Prepurification to enrich for desired mRNA sequences may also be carried out using conventional methods for fractionating RNA, after its isolation from the cell. Any technique which does not result in degradation of the RNA may be employed. The techniques of preparative sedimentation in a sucrose gradient and gel electrophoresis are especially suitable.
The mRNA must be isolated from the source cells under conditions which preclude degradation of the mRNA. The action of RNase enzymes is particularly to be avoided because these enzymes are capable of hydrolytic cleavage of the RNA nucleotide sequence. A suitable method for inhibiting RNase during extraction from cells involves the use of 4 M guanidium thiocyanate and 1 M mercaptoethanol during the cell disruption step. In addition, a low temperature and a pH near 5.0 are helpful ia further reducing RNase degradation of the isolated RNA.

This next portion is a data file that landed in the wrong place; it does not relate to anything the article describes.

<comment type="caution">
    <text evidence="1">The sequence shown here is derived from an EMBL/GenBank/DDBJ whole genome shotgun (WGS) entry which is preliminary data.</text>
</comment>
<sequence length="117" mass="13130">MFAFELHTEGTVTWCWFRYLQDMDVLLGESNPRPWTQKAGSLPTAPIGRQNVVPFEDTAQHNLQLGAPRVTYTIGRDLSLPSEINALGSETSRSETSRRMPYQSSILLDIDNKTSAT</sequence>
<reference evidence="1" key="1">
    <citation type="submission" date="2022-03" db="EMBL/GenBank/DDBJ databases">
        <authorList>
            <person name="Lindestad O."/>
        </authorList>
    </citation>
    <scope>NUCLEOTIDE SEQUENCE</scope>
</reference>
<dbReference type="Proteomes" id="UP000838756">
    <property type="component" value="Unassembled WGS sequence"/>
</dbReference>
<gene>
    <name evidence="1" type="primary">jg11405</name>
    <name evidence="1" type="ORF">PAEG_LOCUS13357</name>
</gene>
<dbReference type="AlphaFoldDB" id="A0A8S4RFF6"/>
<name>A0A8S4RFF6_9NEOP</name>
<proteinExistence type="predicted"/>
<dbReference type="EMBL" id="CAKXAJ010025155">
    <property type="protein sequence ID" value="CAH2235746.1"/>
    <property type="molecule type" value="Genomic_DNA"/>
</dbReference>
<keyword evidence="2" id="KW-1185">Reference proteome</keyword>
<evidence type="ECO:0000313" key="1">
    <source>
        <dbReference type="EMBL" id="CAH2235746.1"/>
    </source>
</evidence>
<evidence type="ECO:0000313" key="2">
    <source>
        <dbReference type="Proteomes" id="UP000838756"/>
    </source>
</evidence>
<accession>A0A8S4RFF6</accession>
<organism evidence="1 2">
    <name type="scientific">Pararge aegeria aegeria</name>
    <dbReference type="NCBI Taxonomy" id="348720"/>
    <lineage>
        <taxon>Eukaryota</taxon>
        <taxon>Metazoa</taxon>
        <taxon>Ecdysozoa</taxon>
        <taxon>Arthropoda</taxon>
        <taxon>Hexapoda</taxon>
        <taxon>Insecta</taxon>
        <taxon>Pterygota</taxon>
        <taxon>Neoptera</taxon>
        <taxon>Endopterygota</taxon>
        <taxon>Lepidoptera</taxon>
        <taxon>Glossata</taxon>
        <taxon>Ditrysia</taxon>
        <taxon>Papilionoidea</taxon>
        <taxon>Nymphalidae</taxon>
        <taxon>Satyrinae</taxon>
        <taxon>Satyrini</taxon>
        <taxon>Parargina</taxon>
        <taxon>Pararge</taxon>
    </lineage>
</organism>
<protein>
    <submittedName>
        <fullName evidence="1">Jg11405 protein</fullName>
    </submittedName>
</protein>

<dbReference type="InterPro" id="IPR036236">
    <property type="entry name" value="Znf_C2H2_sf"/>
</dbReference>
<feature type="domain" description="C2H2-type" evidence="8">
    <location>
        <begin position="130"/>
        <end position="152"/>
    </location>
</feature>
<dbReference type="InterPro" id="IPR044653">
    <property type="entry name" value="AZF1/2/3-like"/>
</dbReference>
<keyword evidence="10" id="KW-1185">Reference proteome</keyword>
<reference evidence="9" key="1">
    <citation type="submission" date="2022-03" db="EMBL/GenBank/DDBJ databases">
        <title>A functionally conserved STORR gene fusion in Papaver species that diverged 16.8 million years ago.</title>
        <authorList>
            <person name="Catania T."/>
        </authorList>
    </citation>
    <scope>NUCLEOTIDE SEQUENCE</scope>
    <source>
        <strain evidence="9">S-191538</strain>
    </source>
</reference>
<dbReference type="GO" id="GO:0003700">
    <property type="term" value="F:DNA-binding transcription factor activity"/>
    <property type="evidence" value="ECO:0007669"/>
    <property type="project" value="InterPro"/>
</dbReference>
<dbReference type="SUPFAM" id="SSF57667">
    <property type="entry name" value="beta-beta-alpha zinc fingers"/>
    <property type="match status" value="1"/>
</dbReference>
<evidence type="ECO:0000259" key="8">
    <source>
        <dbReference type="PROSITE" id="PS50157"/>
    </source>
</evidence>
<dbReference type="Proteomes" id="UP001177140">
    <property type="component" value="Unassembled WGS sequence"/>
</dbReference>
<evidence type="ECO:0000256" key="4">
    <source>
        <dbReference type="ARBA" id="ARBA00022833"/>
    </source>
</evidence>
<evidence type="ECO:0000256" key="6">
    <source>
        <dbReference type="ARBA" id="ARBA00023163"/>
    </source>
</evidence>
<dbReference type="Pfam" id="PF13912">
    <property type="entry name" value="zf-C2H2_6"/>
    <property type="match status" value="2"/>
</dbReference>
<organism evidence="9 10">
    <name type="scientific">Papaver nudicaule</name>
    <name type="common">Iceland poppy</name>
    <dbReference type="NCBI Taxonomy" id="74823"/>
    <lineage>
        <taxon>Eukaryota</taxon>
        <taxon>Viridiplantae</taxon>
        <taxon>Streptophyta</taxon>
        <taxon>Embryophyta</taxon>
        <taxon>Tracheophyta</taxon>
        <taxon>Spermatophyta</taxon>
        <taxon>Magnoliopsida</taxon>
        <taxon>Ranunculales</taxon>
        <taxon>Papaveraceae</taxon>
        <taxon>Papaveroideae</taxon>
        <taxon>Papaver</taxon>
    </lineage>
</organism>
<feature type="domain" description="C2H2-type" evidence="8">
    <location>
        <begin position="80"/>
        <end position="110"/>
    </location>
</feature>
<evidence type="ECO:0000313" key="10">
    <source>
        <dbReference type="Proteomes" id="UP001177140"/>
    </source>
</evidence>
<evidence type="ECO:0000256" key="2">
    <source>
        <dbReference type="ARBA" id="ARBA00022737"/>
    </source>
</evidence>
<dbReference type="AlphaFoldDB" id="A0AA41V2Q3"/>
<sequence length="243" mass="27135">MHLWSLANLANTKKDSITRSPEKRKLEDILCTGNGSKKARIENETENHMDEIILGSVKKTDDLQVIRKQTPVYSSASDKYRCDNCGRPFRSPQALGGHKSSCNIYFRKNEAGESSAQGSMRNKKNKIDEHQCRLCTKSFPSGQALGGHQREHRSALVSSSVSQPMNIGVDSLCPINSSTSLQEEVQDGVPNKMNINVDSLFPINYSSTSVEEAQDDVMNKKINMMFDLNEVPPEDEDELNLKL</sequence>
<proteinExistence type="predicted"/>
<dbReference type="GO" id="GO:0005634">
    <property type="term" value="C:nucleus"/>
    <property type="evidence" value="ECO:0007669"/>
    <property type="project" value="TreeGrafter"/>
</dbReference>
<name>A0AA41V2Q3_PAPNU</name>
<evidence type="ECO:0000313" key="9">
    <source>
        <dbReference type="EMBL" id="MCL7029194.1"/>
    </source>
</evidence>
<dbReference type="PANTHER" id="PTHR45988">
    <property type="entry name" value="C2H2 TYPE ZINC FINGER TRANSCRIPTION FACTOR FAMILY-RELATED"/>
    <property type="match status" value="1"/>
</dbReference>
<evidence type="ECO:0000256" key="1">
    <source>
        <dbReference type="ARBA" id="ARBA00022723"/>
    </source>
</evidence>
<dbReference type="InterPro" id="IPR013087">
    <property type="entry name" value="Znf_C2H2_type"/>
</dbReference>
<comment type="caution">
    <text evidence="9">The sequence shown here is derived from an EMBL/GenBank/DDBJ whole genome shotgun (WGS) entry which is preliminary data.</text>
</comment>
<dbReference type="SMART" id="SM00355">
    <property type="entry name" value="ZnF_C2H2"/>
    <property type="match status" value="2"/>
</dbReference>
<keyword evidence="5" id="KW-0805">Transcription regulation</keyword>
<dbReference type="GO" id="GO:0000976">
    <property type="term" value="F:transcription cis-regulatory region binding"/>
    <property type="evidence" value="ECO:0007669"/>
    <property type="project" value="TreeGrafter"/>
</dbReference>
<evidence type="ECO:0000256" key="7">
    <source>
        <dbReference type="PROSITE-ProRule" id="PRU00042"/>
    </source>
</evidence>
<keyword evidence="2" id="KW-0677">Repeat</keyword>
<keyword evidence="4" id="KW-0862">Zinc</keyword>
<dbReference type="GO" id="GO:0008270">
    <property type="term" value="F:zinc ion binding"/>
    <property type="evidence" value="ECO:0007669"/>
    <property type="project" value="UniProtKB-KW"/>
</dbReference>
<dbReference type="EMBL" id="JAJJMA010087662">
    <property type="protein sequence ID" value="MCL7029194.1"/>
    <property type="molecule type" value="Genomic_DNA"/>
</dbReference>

Generally, mRNA is prepared essentially free of contaminating protein, DNA, polysaccharides and lipids. Standard methods are well known in the art for accomplishing such purification. RNA thus isolated contains non-messenger as well as messenger RNA. A convenient method for separating the mRNA of eukaryotes is chromatography on columns of oligo-dT cellulose, or other oligonucleotide-substituted column material such as polynu or poly-T Sepharose, taking advantage of the hydrogen bonding specificity conferred by the presence of polyadenylic acid on the 3′ end of eukaryotic mRNA. Hybridization with oligonucleotide probes prepared from DNA sequences set forth in this specification can then be used to isolate the particularly desired mRNA.